I made a decision to move to Raleigh, NC where the clinical trials industry was located and hoped that I could make a difference in the lives of others through the development
of novel medicines.

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In August 2015, after 7 months of trying to land a spot, I finally received my first corporate job offer in the clinical trials industry. It was great…
for the first couple of months. However, once I began to get a hang of it, I really started needing a challenge. It was just paper shuffling.
I stayed after work to learn about how to become a CRA, put in extra hours, all to have it passed over. In February of 2016, after hearing that the CRA school had been delayed
by another 6 months (which my initial offer was contingent on), I finally realized that I couldn’t spend any more time at that company. Nobody cared if I did my work. Nobody cared if I showed up to work. Nobody cared about anything,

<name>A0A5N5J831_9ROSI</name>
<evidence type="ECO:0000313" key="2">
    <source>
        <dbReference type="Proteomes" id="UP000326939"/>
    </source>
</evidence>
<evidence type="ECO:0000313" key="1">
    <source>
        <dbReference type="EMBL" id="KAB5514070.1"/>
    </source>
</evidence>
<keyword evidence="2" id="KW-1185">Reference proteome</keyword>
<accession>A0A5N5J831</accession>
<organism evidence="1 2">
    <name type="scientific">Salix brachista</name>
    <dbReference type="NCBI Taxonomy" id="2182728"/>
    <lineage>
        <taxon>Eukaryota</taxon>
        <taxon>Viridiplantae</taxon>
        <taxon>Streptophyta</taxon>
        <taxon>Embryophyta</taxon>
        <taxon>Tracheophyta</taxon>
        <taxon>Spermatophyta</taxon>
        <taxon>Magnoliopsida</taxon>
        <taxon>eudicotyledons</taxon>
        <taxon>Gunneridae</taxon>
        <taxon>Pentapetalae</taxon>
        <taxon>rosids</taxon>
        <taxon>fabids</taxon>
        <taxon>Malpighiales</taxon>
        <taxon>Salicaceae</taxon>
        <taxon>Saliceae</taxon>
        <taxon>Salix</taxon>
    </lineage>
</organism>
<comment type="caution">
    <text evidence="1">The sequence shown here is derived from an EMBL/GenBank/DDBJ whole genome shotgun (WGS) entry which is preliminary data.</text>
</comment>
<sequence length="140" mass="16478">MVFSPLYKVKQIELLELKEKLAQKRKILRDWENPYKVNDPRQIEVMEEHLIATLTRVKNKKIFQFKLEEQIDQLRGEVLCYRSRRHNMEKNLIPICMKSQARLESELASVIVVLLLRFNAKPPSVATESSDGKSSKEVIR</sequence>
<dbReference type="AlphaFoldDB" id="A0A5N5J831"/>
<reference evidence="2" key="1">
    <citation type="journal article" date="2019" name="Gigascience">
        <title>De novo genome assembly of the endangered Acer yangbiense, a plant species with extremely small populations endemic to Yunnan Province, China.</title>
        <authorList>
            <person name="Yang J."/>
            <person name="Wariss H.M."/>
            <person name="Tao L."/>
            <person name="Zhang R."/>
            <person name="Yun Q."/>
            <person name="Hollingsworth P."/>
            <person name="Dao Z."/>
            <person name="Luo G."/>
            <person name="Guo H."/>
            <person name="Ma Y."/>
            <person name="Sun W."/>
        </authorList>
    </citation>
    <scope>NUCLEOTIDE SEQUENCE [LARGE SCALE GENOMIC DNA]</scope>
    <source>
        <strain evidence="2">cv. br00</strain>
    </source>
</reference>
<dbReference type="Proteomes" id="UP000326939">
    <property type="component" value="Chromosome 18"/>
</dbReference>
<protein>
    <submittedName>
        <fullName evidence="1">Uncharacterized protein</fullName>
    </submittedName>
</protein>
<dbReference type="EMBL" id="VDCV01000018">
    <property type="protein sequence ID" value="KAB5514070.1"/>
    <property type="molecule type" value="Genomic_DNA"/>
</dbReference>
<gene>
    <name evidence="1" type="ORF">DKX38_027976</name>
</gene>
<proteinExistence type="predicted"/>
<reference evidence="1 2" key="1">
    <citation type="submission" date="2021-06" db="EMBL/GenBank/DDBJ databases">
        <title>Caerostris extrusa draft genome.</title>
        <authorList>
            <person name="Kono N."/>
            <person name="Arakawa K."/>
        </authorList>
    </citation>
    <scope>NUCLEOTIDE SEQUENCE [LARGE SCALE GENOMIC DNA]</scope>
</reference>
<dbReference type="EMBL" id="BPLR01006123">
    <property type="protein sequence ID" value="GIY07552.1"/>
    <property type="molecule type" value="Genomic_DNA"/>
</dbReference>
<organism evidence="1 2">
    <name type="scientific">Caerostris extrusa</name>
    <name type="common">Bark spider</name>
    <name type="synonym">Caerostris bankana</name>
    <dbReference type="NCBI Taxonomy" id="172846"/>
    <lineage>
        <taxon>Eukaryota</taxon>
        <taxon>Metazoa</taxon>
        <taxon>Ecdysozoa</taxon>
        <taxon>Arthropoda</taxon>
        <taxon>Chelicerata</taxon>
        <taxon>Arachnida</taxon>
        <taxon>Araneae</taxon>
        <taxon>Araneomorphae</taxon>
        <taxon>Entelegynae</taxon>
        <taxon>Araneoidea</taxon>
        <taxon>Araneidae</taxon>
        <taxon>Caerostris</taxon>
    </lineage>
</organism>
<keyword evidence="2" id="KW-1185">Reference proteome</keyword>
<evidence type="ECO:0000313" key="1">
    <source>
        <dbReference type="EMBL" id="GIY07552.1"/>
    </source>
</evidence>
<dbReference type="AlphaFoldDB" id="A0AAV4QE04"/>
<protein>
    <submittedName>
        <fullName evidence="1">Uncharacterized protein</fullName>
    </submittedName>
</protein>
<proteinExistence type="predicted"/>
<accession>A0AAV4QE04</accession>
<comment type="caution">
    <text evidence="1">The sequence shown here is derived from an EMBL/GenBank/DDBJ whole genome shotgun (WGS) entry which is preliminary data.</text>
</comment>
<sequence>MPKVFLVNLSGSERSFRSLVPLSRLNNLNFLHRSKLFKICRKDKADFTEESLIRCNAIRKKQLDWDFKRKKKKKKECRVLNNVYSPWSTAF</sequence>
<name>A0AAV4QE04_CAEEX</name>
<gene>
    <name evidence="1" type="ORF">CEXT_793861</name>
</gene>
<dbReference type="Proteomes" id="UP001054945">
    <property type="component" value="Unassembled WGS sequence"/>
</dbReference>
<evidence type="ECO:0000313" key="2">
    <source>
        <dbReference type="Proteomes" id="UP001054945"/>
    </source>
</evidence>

and nothing ever happened there. It was limbo.

I just couldn’t live that way. There was something wrong with the picture, to me, after being someone who was all about going “all in” when it came to work.

5. All this time I’ve been developing a level of suicidality. I wanted to off myself quite a bit. I still do sometimes, it comes and goes. I try to keep a level sense of humor
about it at this point, it’s become a bit of a norm for me. Life gets pretty interesting when you’re suicidal to some degree. Things start to matter less. You take bigger risks,